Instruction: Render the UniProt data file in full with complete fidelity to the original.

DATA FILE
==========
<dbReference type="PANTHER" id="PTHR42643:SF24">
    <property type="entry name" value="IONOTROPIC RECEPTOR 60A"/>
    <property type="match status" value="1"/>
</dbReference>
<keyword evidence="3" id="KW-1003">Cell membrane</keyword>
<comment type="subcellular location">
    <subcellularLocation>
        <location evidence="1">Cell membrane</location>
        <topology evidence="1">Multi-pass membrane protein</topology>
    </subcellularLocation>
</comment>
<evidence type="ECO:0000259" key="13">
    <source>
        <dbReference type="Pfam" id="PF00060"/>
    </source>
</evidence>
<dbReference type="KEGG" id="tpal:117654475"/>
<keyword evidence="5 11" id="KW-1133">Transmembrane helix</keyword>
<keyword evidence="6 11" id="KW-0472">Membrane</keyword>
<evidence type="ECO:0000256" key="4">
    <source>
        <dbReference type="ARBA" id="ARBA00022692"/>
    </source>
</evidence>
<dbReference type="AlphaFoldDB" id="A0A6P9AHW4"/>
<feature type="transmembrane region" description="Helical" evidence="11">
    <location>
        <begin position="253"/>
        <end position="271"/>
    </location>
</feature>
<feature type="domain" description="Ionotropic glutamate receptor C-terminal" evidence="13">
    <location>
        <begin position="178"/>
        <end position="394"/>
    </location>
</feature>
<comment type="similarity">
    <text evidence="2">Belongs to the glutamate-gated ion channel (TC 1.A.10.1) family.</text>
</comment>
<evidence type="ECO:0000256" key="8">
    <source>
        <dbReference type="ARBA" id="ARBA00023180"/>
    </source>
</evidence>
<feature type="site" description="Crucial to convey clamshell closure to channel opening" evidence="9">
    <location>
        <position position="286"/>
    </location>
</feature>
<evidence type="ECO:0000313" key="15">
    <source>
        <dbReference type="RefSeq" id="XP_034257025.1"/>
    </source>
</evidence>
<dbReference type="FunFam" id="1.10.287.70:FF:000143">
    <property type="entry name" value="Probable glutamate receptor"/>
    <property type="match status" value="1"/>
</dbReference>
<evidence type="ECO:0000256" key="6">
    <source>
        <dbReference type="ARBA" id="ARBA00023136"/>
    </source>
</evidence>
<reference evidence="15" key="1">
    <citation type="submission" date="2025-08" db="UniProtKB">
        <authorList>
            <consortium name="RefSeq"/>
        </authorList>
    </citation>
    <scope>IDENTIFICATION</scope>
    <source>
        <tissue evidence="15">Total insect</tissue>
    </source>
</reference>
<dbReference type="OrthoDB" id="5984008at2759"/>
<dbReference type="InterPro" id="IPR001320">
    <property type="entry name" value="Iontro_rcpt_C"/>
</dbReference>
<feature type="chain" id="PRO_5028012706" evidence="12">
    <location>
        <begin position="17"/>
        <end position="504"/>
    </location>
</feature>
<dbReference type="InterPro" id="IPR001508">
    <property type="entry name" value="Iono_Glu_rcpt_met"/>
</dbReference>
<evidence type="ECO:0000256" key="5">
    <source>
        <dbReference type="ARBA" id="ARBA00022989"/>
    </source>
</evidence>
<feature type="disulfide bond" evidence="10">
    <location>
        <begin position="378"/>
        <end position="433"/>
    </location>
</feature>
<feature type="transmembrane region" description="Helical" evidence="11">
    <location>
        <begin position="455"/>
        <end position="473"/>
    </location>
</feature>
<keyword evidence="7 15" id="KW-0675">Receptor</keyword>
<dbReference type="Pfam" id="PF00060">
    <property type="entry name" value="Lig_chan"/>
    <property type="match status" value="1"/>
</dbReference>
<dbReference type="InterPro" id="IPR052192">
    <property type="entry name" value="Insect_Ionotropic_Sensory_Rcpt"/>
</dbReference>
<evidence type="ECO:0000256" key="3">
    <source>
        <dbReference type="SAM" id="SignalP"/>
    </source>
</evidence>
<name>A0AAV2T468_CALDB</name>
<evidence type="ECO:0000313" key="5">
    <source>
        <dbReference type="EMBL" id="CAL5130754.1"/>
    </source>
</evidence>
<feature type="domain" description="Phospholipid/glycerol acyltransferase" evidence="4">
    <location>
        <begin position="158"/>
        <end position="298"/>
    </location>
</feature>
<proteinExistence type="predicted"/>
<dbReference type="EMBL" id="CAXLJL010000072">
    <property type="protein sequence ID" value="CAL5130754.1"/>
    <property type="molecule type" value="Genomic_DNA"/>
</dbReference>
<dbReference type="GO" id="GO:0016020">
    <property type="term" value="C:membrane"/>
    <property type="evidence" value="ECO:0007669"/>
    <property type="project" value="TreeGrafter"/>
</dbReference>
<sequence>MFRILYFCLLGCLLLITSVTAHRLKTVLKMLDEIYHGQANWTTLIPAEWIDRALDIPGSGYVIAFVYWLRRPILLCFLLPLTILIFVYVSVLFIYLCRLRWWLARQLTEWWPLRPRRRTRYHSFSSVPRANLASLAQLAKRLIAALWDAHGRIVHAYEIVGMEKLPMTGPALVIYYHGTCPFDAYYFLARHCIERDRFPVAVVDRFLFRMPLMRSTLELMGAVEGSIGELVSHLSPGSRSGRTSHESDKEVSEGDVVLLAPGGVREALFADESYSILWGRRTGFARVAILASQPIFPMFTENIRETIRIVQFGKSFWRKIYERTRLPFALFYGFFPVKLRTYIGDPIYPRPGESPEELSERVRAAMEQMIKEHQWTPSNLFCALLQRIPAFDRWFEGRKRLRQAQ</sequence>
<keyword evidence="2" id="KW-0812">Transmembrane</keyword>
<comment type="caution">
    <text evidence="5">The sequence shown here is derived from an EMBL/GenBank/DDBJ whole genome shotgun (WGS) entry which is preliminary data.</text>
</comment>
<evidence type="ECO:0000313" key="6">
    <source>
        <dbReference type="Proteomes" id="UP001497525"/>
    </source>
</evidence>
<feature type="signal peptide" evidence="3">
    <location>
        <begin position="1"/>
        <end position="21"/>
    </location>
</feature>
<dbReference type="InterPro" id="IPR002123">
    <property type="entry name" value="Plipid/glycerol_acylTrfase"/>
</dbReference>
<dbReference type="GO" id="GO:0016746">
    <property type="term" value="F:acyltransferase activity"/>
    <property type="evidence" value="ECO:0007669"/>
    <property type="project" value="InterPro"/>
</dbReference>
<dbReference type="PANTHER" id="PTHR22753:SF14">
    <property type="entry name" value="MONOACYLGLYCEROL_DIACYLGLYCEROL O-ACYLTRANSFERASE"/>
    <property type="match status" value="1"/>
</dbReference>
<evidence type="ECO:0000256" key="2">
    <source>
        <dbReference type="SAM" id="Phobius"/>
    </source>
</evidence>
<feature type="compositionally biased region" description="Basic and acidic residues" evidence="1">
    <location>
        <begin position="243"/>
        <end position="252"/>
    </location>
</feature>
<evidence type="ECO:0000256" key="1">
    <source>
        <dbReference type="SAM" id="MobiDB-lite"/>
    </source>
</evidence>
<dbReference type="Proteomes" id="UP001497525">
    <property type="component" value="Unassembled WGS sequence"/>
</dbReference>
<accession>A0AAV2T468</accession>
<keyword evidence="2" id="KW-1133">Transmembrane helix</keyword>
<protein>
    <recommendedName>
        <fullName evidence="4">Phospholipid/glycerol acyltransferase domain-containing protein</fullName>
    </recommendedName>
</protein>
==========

<dbReference type="PANTHER" id="PTHR42643:SF24">
    <property type="entry name" value="IONOTROPIC RECEPTOR 60A"/>
    <property type="match status" value="1"/>
</dbReference>
<keyword evidence="3" id="KW-1003">Cell membrane</keyword>
<comment type="subcellular location">
    <subcellularLocation>
        <location evidence="1">Cell membrane</location>
        <topology evidence="1">Multi-pass membrane protein</topology>
    </subcellularLocation>
</comment>
<evidence type="ECO:0000259" key="13">
    <source>
        <dbReference type="Pfam" id="PF00060"/>
    </source>
</evidence>
<dbReference type="KEGG" id="tpal:117654475"/>
<keyword evidence="5 11" id="KW-1133">Transmembrane helix</keyword>
<keyword evidence="6 11" id="KW-0472">Membrane</keyword>
<evidence type="ECO:0000256" key="4">
    <source>
        <dbReference type="ARBA" id="ARBA00022692"/>
    </source>
</evidence>
<dbReference type="AlphaFoldDB" id="A0A6P9AHW4"/>
<feature type="transmembrane region" description="Helical" evidence="11">
    <location>
        <begin position="253"/>
        <end position="271"/>
    </location>
</feature>
<feature type="domain" description="Ionotropic glutamate receptor C-terminal" evidence="13">
    <location>
        <begin position="178"/>
        <end position="394"/>
    </location>
</feature>
<comment type="similarity">
    <text evidence="2">Belongs to the glutamate-gated ion channel (TC 1.A.10.1) family.</text>
</comment>
<evidence type="ECO:0000256" key="8">
    <source>
        <dbReference type="ARBA" id="ARBA00023180"/>
    </source>
</evidence>
<feature type="site" description="Crucial to convey clamshell closure to channel opening" evidence="9">
    <location>
        <position position="286"/>
    </location>
</feature>
<evidence type="ECO:0000313" key="15">
    <source>
        <dbReference type="RefSeq" id="XP_034257025.1"/>
    </source>
</evidence>
<dbReference type="FunFam" id="1.10.287.70:FF:000143">
    <property type="entry name" value="Probable glutamate receptor"/>
    <property type="match status" value="1"/>
</dbReference>
<evidence type="ECO:0000256" key="6">
    <source>
        <dbReference type="ARBA" id="ARBA00023136"/>
    </source>
</evidence>
<reference evidence="15" key="1">
    <citation type="submission" date="2025-08" db="UniProtKB">
        <authorList>
            <consortium name="RefSeq"/>
        </authorList>
    </citation>
    <scope>IDENTIFICATION</scope>
    <source>
        <tissue evidence="15">Total insect</tissue>
    </source>
</reference>
<dbReference type="OrthoDB" id="5984008at2759"/>
<dbReference type="InterPro" id="IPR001320">
    <property type="entry name" value="Iontro_rcpt_C"/>
</dbReference>
<feature type="chain" id="PRO_5028012706" evidence="12">
    <location>
        <begin position="17"/>
        <end position="504"/>
    </location>
</feature>
<dbReference type="InterPro" id="IPR001508">
    <property type="entry name" value="Iono_Glu_rcpt_met"/>
</dbReference>
<evidence type="ECO:0000256" key="5">
    <source>
        <dbReference type="ARBA" id="ARBA00022989"/>
    </source>
</evidence>
<feature type="disulfide bond" evidence="10">
    <location>
        <begin position="378"/>
        <end position="433"/>
    </location>
</feature>
<feature type="transmembrane region" description="Helical" evidence="11">
    <location>
        <begin position="455"/>
        <end position="473"/>
    </location>
</feature>
<keyword evidence="7 15" id="KW-0675">Receptor</keyword>
<dbReference type="Pfam" id="PF00060">
    <property type="entry name" value="Lig_chan"/>
    <property type="match status" value="1"/>
</dbReference>
<dbReference type="InterPro" id="IPR052192">
    <property type="entry name" value="Insect_Ionotropic_Sensory_Rcpt"/>
</dbReference>
<evidence type="ECO:0000256" key="3">
    <source>
        <dbReference type="SAM" id="SignalP"/>
    </source>
</evidence>
<name>A0AAV2T468_CALDB</name>
<evidence type="ECO:0000313" key="5">
    <source>
        <dbReference type="EMBL" id="CAL5130754.1"/>
    </source>
</evidence>
<feature type="domain" description="Phospholipid/glycerol acyltransferase" evidence="4">
    <location>
        <begin position="158"/>
        <end position="298"/>
    </location>
</feature>
<proteinExistence type="predicted"/>
<dbReference type="EMBL" id="CAXLJL010000072">
    <property type="protein sequence ID" value="CAL5130754.1"/>
    <property type="molecule type" value="Genomic_DNA"/>
</dbReference>
<dbReference type="GO" id="GO:0016020">
    <property type="term" value="C:membrane"/>
    <property type="evidence" value="ECO:0007669"/>
    <property type="project" value="TreeGrafter"/>
</dbReference>
<sequence>MFRILYFCLLGCLLLITSVTAHRLKTVLKMLDEIYHGQANWTTLIPAEWIDRALDIPGSGYVIAFVYWLRRPILLCFLLPLTILIFVYVSVLFIYLCRLRWWLARQLTEWWPLRPRRRTRYHSFSSVPRANLASLAQLAKRLIAALWDAHGRIVHAYEIVGMEKLPMTGPALVIYYHGTCPFDAYYFLARHCIERDRFPVAVVDRFLFRMPLMRSTLELMGAVEGSIGELVSHLSPGSRSGRTSHESDKEVSEGDVVLLAPGGVREALFADESYSILWGRRTGFARVAILASQPIFPMFTENIRETIRIVQFGKSFWRKIYERTRLPFALFYGFFPVKLRTYIGDPIYPRPGESPEELSERVRAAMEQMIKEHQWTPSNLFCALLQRIPAFDRWFEGRKRLRQAQ</sequence>
<keyword evidence="2" id="KW-0812">Transmembrane</keyword>
<comment type="caution">
    <text evidence="5">The sequence shown here is derived from an EMBL/GenBank/DDBJ whole genome shotgun (WGS) entry which is preliminary data.</text>
</comment>
<evidence type="ECO:0000313" key="6">
    <source>
        <dbReference type="Proteomes" id="UP001497525"/>
    </source>
</evidence>
<feature type="signal peptide" evidence="3">
    <location>
        <begin position="1"/>
        <end position="21"/>
    </location>
</feature>
<dbReference type="InterPro" id="IPR002123">
    <property type="entry name" value="Plipid/glycerol_acylTrfase"/>
</dbReference>
<dbReference type="GO" id="GO:0016746">
    <property type="term" value="F:acyltransferase activity"/>
    <property type="evidence" value="ECO:0007669"/>
    <property type="project" value="InterPro"/>
</dbReference>
<dbReference type="PANTHER" id="PTHR22753:SF14">
    <property type="entry name" value="MONOACYLGLYCEROL_DIACYLGLYCEROL O-ACYLTRANSFERASE"/>
    <property type="match status" value="1"/>
</dbReference>
<evidence type="ECO:0000256" key="2">
    <source>
        <dbReference type="SAM" id="Phobius"/>
    </source>
</evidence>
<feature type="compositionally biased region" description="Basic and acidic residues" evidence="1">
    <location>
        <begin position="243"/>
        <end position="252"/>
    </location>
</feature>
<evidence type="ECO:0000256" key="1">
    <source>
        <dbReference type="SAM" id="MobiDB-lite"/>
    </source>
</evidence>
<dbReference type="Proteomes" id="UP001497525">
    <property type="component" value="Unassembled WGS sequence"/>
</dbReference>
<accession>A0AAV2T468</accession>
<keyword evidence="2" id="KW-1133">Transmembrane helix</keyword>
<protein>
    <recommendedName>
        <fullName evidence="4">Phospholipid/glycerol acyltransferase domain-containing protein</fullName>
    </recommendedName>
</protein>